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Tuesday, July 21, 2020 | History

2 edition of Reducing population growth through social and economic change in developing countries found in the catalog.

Reducing population growth through social and economic change in developing countries

United States. General Accounting Office

Reducing population growth through social and economic change in developing countries

a new direction for U.S. assistance : report to the Congress of the United States

by United States. General Accounting Office

  • 334 Want to read
  • 10 Currently reading

Published by U.S. General Accounting Office in Washington .
Written in English

    Subjects:
  • Developing countries -- Population policy,
  • Economic assistance, American

  • Edition Notes

    Statementby the Comptroller General of the United States
    The Physical Object
    Paginationiv, 106 p. ;
    Number of Pages106
    ID Numbers
    Open LibraryOL14898986M

    a.* growth but not necessarily development. b. development but not growth. c. both growth and development. d. neither growth nor development. According to Kuznets, the identifying characteristic of "modern economic growth" is a. expansion of heavy industry. b. a rapid decline in population growth rates. c.* high rates of saving and.   In October , at the once-inyear Habitat III conference, countries around the world endorsed the historic New Urban Agenda, which sets a new global standard for sustainable urban development and guides global efforts to achieve the Sustainable Development Goals in the era of climate change.. Next week, early February , national and city leaders will convene again at the .

    This report focuses on transportation in developing countries, where economic and social development not climate change mitigation are the top priorities. Yet decisions on infrastructure, vehicle and fuel technologies, and transportation mode mix are being made now that will significantly affect greenhouse gas (GHG) emissions for decades. Reducing population growth. Population planning that is intended to reduce a population or sub-population's growth rates may promote or enforce one or more of the following practices, although there are other methods: War (Wars that are done on purpose or in aggression can cause casualties that lower the population.

    An increase in a nation’s income can be expected to slow its rate of population growth. Hong Kong, for example, has enjoyed dramatic gains in income since the s. Its birth rate and rate of population growth have fallen by over half during that time. But if economic development can slow population growth, it can also increase it. L LEARNING OBJECTIVES 1 Describe the extent of world income inequality. 2 Explain some of the main challenges facing developing countries. 3 Define the view of development known as the “Washington Consensus.” 4 Outline the current debates about development policies. CHAPTER 36W Challenges Facing the Developing Countries In the comfortable urban life of today’s developed countries, most.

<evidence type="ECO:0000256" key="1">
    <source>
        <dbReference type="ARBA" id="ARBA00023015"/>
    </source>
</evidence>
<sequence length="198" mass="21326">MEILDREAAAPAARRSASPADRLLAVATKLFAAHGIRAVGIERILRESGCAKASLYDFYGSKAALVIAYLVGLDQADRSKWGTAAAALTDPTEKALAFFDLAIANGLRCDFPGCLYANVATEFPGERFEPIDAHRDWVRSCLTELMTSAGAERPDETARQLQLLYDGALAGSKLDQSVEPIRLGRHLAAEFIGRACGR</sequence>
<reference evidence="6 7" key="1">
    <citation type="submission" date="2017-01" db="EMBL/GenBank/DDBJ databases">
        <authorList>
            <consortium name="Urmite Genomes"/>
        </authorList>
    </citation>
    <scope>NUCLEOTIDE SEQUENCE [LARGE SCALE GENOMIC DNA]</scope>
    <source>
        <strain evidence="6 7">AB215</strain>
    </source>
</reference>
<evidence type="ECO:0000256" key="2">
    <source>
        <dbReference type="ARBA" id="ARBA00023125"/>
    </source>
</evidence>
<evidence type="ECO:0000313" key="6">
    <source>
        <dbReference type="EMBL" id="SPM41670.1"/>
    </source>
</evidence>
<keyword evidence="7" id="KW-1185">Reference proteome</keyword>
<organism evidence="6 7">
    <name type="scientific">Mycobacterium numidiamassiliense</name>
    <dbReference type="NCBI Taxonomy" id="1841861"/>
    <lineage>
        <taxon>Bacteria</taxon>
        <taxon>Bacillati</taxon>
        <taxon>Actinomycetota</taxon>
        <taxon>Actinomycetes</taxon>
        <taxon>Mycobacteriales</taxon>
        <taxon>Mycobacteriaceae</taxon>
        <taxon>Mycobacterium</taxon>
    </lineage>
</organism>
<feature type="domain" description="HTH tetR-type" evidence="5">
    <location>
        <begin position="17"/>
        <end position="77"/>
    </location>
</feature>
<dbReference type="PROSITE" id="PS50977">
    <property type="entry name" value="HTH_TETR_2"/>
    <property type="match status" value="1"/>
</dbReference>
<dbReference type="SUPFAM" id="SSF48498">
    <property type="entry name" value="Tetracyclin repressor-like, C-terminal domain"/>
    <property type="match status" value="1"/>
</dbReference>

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Reducing population growth through social and economic change in developing countries by United States. General Accounting Office Download PDF EPUB FB2

Reducing Population Growth through Social and Economic Change in Developing Countries: A New Direction for U.S. Assistance ID Published: Apr 5. Reducing Population Growth Through Social And Economic Change In Developing Countries--A New Direction For U.S.

Assistance Agency for International Development pro-grams to help sk;w rapid population growth in developing countries have focused on providing family planning services. There. Get this from a library. Reducing population growth through social and economic change in developing countries--a new direction for U.S.

assistance: report to the Congress of the United States. [United States. General Accounting Office.]. The relationship between population growth and growth of economic output has been studied extensively (Heady & Hodge, ).Many analysts believe that economic growth in high-income countries is likely to be relatively slow in coming years in part because population growth in these countries is predicted to slow considerably (Baker, Delong, & Krugman, ).Cited by: Population Growth and Economic Development of a Country.

When population grows faster than GNP, the standard of living of the people does not improve. In fact rapid population growth has been obstructing economic growth in developing countries like India where since population has been growing at a relatively high rate.

National Research Council, discussion of the impact of population growth on economic change in developing countries has languished within both the demographic and economic fields. While the linkage between demographic and economic dynamics.